Are you a morning person? Me neither. But as much as waking up early is the worst, if you plan on coming to China I would advise trying to do it at least once, because I promise parks are best visited in the early morning. Every morning the elderly like to gather in city parks to exercise and socialize. Because one of my classes took a field trip to Hongkou Park early Friday morning, I thought now would be a good time to talk about some of the activities that are commonly found in Chinese parks (I can verify that most of these can also be found in parks in Beijing).
The Dancers - dancing is a popular form of exercise in China, especially among the elderly. In the mornings, they will gather in public parks and practice routines to music played on portable stereos. It is common to find both large and small groups, and an assortment of dancing styles. There is usually at least one group of couples dances (salsa, swing, and ballroom are common styles), and a few women’s groups that prefer pop music. The dancers don’t typically mind if foreigners join in, and if you’re lucky you will meet a nice person willing to help teach you, so feel free to jump in!
Tai Chi - as many foreigners know, Tai Chi is a popular style of martial arts to practice in the early mornings. The movements are slow and controlled, and focus on the movement of power through the body. Again, many people don’t mind foreigners trying it out, although if you do attempt know that this is a more serious practice, so cultural sensitivity is necessary.
Poker - if you see a large group of men smoking and shouting in a circle, chances are you are seeing a poker game. Poker is definitely more popular amongst the men, and the most excited I’ve ever seen an elderly Chinese man was when he was playing poker. Feel free to peek over their shoulders, but beware that secondhand smoke.
Chess/checkers - these games draw smaller crowds, and may only have one or two spectators per game, but these are also common games for public parks. Often, they will play with nice pieces on a grid made of laminated paper that has been folded and unfolded probably hundreds of times.
Exercisers - one of the best parts about Chinese parks is that almost all of them sport an area with exercise equipment for low-impact workouts. The structures often look almost like playground equipment, as they tend to be painted in fun colors. Chinese elderly are surprisingly health-conscious.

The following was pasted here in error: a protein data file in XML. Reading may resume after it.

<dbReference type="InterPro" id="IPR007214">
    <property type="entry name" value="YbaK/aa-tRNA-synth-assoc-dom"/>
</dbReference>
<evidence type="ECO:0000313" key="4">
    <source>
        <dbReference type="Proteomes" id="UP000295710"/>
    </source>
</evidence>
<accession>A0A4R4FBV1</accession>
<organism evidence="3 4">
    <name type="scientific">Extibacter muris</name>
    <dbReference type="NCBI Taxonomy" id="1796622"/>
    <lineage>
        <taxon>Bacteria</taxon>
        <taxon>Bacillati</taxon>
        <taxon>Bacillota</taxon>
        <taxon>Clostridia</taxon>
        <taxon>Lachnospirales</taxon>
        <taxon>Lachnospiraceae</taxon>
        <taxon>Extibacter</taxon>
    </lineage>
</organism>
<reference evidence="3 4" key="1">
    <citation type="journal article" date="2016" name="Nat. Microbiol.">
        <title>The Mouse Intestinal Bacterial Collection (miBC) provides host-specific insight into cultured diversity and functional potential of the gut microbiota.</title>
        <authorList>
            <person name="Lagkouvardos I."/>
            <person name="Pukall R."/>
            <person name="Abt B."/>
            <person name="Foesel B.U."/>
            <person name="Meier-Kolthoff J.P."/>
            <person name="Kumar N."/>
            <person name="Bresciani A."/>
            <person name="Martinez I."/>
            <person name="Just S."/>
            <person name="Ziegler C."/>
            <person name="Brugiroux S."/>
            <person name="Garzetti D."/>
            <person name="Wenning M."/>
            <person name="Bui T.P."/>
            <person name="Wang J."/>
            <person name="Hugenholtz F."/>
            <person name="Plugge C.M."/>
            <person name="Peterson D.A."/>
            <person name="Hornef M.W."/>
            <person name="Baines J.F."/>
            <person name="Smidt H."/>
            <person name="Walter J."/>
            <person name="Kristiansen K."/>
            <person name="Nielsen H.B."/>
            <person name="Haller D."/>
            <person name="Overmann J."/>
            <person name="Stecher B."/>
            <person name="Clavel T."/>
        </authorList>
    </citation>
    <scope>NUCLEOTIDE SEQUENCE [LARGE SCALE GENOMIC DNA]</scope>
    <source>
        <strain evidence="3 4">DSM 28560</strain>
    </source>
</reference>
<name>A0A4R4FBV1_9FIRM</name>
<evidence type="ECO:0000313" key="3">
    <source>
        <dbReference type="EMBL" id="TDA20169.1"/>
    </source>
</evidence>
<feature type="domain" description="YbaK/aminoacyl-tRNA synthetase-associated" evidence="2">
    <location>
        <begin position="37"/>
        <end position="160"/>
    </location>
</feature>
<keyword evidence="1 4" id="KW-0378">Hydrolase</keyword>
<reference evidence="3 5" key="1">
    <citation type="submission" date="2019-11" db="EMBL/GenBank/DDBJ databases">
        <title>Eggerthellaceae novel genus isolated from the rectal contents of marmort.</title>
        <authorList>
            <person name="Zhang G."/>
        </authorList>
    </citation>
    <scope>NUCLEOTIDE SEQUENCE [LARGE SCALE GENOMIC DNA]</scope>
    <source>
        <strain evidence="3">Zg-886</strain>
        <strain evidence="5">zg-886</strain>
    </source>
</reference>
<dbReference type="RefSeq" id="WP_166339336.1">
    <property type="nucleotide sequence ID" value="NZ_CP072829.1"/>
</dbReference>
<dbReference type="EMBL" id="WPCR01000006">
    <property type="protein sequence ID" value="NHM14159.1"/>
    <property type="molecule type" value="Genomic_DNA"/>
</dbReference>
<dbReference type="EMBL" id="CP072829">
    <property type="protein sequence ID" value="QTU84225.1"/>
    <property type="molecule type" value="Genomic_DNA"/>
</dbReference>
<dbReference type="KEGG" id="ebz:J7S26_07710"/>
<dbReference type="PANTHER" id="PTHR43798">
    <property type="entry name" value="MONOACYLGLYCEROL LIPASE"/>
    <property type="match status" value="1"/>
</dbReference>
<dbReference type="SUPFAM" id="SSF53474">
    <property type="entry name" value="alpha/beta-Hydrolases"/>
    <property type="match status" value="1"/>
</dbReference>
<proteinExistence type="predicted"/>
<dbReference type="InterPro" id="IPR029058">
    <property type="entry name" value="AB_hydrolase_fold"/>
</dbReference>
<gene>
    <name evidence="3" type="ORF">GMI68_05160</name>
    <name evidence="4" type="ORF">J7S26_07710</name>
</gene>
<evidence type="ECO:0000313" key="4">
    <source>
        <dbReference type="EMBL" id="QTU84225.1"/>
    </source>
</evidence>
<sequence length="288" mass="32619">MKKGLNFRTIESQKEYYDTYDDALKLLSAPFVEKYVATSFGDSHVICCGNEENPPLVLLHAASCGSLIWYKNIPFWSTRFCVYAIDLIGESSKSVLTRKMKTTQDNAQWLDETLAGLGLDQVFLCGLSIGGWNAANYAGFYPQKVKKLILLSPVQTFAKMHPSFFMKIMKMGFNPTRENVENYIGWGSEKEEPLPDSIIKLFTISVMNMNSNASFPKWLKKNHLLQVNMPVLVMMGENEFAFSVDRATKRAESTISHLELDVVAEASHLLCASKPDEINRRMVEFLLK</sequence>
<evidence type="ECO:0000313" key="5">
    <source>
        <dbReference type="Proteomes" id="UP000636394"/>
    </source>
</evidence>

Calligraphy - calligraphy is amazingly difficult. It takes concentration and control and years of practice. But when people are good at it, they are GOOD at it. One of the things I’ve seen in multiple cities is people practicing their calligraphy using a brush (sometimes one with the tip made out of a sponge and long enough that they can write standing up) and water, right on the pavement. It always amazes me how well these people can write, using just water and a brush.
Bird Walkers - I wasn’t aware that this was an activity until yesterday, when we were walking through the park and stumbled upon an area with at least 20 bird cages hanging out in the trees. Chinese people, especially the elderly, love to raise singing birds, and I guess they feel that keeping them cooped up makes them depressed and unwilling to sing, so they will bring them to the park in the morning to socialize with other birds.
Of course, each park has it’s own crowds, which I’m sure changes exactly what activities you will find. Other things I have seen include badminton, Chinese yo-yos, fishing, and public newspaper reading (where they will post the daily paper on a message board, and people will just stand and read the paper). Because there is such a wide range of activities that go on in public parks, and most of them happen in the morning, I would definitely advise making the effort to visit at least once. It is an experience, if nothing else!
That’s all for this week! Until next time!
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<p>Hello! My name is Katie McGee, and I am a junior at the University of Puget Sound, located in Tacoma, WA. I am a Chinese major with a Japanese minor and a Global Development Studies emphasis. I am a Chinese adoptee, and although my parents did their best to expose me to Chinese culture as a child, I grew up in a community with very little diversity. I have devoted this year to traveling East Asia (South Korea, Taiwan, Mainland China, and Japan) and improving my Chinese along the way. I have already learned so much during my travels, but continue to look forward to what adventures lay ahead.</p>